- This original pressing earned Shootout Winning Triple Plus (A+++) grades or very close to it throughout – you’ll have a hard time finding a copy that sounds any better than this!
- Produced by Keith Olsen of Fleetwood Mac fame, it’s no surprise that the recording quality is quite a bit better than most of the records they had been making at the time
- Pretty darn quiet throughout, Mint Minus to Mint Minus Minus, as quiet as we can find them
- “Terrapin Station offers a few choice glimpses of the band doing what it does best. While the most prominent example is the album’s extended title suite, there are a few others such as the cover of the Rev. Gary Davis gospel-blues “Samson and Delilah” and a resurrection of the Martha & the Vandellas hit “Dancin’ in the Streets.”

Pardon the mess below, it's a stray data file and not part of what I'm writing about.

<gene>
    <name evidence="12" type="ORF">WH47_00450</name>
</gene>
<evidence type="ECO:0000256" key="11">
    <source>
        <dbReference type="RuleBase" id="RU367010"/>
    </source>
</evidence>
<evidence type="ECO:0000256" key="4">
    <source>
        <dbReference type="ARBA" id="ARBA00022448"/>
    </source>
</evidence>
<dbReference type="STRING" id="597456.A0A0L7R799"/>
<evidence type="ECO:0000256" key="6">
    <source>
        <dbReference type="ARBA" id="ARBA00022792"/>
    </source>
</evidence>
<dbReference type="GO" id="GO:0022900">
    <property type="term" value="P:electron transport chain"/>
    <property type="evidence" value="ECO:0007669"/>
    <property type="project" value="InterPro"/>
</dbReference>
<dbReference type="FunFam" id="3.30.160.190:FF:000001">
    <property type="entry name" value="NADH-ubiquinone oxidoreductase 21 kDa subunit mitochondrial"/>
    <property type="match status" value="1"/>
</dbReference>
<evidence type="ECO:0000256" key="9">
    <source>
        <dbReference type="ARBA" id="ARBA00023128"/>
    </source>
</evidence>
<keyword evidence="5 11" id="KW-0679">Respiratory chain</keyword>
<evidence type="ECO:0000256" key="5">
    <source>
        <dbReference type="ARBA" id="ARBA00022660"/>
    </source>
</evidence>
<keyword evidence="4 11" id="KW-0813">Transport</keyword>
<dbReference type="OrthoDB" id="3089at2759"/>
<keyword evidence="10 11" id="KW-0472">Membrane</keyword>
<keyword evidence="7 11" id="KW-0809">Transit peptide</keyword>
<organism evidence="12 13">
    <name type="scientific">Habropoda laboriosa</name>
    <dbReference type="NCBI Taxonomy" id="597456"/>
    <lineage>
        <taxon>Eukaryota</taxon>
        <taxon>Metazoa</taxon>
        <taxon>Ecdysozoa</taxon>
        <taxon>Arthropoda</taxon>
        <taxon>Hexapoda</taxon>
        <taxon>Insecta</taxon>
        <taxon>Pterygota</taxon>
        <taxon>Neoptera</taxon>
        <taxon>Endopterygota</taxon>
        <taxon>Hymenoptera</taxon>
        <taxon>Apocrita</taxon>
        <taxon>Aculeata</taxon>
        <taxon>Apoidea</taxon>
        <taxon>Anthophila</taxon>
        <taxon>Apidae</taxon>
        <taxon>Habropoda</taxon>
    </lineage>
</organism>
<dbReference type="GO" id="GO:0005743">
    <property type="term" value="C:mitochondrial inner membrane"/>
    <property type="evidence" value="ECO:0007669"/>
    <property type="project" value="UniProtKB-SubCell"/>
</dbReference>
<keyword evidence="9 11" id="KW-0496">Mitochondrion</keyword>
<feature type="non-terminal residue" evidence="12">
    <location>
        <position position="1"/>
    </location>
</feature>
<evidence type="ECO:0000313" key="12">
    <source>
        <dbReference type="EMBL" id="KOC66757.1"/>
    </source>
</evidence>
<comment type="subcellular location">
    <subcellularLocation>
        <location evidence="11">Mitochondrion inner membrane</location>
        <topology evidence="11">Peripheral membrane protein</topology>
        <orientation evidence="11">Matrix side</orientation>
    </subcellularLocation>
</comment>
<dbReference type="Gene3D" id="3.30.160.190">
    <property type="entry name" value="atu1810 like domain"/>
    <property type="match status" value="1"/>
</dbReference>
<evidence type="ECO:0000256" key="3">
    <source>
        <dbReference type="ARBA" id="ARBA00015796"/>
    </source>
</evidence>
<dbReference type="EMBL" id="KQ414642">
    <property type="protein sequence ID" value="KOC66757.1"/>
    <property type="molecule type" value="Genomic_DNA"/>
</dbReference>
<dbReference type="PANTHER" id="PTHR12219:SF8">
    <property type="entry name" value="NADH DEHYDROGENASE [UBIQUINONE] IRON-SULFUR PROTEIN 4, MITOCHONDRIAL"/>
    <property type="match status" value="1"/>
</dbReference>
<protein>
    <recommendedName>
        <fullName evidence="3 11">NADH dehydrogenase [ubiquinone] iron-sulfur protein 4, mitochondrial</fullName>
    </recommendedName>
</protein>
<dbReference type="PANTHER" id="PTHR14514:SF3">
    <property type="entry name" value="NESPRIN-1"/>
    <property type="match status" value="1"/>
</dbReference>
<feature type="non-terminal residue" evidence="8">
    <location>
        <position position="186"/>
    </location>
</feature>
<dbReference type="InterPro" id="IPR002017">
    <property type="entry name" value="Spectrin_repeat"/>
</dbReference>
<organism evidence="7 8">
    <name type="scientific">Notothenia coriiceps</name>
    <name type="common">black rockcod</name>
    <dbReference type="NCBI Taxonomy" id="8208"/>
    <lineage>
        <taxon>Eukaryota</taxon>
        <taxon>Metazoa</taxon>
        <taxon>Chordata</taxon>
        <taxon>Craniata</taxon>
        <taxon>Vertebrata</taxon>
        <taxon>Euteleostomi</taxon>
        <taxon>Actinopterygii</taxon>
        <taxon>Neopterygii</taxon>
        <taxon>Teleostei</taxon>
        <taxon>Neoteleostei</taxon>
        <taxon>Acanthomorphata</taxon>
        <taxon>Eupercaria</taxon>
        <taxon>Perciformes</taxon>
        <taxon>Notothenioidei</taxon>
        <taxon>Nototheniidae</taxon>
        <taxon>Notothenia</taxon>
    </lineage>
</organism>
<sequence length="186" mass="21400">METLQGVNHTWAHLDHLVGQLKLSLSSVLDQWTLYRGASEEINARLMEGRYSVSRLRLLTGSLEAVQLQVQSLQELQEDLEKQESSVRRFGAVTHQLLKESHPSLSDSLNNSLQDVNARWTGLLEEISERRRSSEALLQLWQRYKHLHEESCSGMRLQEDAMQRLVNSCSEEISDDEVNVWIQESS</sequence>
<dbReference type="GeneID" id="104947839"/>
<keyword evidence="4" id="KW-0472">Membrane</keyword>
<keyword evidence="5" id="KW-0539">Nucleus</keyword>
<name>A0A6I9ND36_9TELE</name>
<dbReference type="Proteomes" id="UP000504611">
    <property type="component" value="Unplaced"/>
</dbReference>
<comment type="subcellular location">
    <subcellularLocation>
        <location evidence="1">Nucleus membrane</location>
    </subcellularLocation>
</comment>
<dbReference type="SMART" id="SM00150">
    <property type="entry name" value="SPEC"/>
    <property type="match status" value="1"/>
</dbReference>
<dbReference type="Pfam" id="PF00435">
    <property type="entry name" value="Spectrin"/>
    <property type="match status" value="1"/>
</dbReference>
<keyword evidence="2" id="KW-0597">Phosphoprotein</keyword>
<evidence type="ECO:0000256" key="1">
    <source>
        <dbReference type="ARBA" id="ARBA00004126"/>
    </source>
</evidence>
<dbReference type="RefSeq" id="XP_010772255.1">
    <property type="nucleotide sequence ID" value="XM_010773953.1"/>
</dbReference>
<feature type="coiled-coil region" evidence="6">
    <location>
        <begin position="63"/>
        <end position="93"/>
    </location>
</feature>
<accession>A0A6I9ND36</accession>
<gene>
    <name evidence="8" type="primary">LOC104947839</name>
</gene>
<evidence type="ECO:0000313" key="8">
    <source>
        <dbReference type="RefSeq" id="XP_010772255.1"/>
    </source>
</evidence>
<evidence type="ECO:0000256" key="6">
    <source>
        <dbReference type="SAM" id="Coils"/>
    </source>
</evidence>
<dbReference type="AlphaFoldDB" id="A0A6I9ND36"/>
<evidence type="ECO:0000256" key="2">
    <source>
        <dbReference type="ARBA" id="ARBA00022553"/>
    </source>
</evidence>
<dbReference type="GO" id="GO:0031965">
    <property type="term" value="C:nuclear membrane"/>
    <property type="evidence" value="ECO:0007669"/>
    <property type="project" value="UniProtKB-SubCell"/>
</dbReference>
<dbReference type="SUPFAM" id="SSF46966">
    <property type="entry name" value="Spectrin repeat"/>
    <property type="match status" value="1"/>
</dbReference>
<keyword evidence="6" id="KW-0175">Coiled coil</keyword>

Most Dead studio albums after Workingman’s Dead are full of filler, but this one actually has some good songs: the extended title song suite, the hard-rockin’ Passenger mated Prophet. The cov(note the similarities to Fleetwood Mac’s Station Man), and the darkly funky Estier of Dancin’ In The Streets may have earned this album the epithet of Disco Dead, but it’s actually a good bit of fun if you don’t take it too seriously.
Terrapin Station marked the Dead’s return to a major label (Arista) and was only their second album ever to make use of an outside producer (Keith Olsen, who also worked on the two smash hit Fleetwood Mac albums of the era — Rumours and the self-titled LP, two records that can sound stunning on the right pressing). As such, the songs are a bit more concise than you might expect from these crazy guys — only the title song goes over five and a half minutes, and it’s one of the band’s most famous jams! (more…)